Breast cancer and your mental health

Being diagnosed with breast cancer and having treatment can put pressure on your mental health. Whether you're worried about recurrence or struggling with anxiety or depression, our information and tips are here to support you.

Get support from our nurses

If you want to talk things through or find more support, our breast care nurses are here for you. 

Women wearing face mask looking out of the window

Worries about COVID-19

Since COVID-19 restrictions have been lifted, it’s natural to feel worried if you’re living with breast cancer or having treatment. Our tips include what you can do to help protect yourself and how to cope with worries.

Find out more

Tips from our breast care nurses

Our nurses are used to speaking to people on our Helpline who are anxious, worried or feeling low. Read their tips for looking after your mental wellbeing. 

depression, mental health and breast cancer

Depression and mental health

Nurse Jane Murphy explains how to spot the signs of depression, and what to do and where you can find help if you're struggling to cope.

overcoming anxiety

10 ways to overcome anxiety

Our senior clinical nurse specialist gives 10 things you can do when worry gets out of control, from self-help tips to finding support.

Five activities to try today

The benefits of exercise for mental wellbeing are well known. Here are some activities to try plus expert tips to get you started.

Woman looking concerned

Anxious about recurrence?

It can help to be aware of the symptoms of recurrence, and what to do if you have a concern.

Find support

talk to our nurses

Call our Helpline

If you have a particular concern about breast cancer, or just want to talk, our specialist nurses and trained staff are here for you. 

Helpline service

Speak to someone like you

Our Someone Like Me service will put you in touch with another person who has had a similar experience to you.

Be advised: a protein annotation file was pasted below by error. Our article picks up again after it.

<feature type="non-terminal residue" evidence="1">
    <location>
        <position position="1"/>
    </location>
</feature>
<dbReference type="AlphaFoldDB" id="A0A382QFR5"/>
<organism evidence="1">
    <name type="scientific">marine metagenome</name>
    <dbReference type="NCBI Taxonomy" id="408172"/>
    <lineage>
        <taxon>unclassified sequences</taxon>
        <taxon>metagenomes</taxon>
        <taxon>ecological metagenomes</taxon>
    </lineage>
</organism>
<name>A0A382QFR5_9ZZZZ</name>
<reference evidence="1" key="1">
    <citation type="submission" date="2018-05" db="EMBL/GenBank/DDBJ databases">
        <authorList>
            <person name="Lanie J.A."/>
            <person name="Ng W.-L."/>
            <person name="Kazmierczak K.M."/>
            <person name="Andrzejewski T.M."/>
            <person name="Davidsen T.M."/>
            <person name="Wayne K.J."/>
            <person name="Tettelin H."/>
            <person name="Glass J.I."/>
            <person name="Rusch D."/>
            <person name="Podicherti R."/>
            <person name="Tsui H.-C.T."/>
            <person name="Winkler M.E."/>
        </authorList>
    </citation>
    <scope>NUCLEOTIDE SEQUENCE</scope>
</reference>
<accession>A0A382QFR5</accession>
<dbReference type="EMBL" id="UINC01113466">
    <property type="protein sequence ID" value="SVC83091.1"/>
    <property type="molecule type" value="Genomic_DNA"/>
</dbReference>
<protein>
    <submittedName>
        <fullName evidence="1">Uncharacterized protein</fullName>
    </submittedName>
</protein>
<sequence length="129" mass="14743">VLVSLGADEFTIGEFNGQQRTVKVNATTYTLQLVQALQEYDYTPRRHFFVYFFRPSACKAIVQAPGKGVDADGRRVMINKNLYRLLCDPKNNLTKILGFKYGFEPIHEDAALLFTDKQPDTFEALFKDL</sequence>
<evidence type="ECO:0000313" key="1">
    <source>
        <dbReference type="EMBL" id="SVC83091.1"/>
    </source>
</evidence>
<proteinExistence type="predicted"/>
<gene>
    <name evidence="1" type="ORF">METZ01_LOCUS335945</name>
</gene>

coping emotionally

Find more information

Read our information on how to cope with the emotions you may experience during your breast cancer treatment. 

Becca app

Get mobile support after treatment

It can be hard adapting to a new 'normal' after treatment. Find tips and personal stories in our free app, Becca.

Try Becca

Read personal stories of mental health and breast cancer

Amanda, a white woman with short curly hair and freckles, looks straight into the camera

I was determined that cancer wasn't going to take anything else from me

In 2002, actor Amanda Mealing discovered she had breast cancer within 24 hours of giving birth. Determined not to let her treatment interfere with motherhood, she buried a lot of her feelings. Years later, she began to suffer with what she now recognises as PSTD.

Jacqui, who has long blonde hair and leopard print top, smiles widely while standing in a football stadium

After cancer, I was so numb. I didn’t think I’d ever get better

Jacqui's diagnosis coincided with a number of other traumatic events. She tells us the impact this had on her, as well as the steps she took to seek help for her depression.

Beth, who has dark hair and wears sunglasses, smiles with her two young daughters

Being diagnosed with breast cancer at a young age was so isolating

Beth was diagnosed during the pandemic at just 33 years old. Due to her age and restrictions in place at the time, she struggled to find support from other people like her.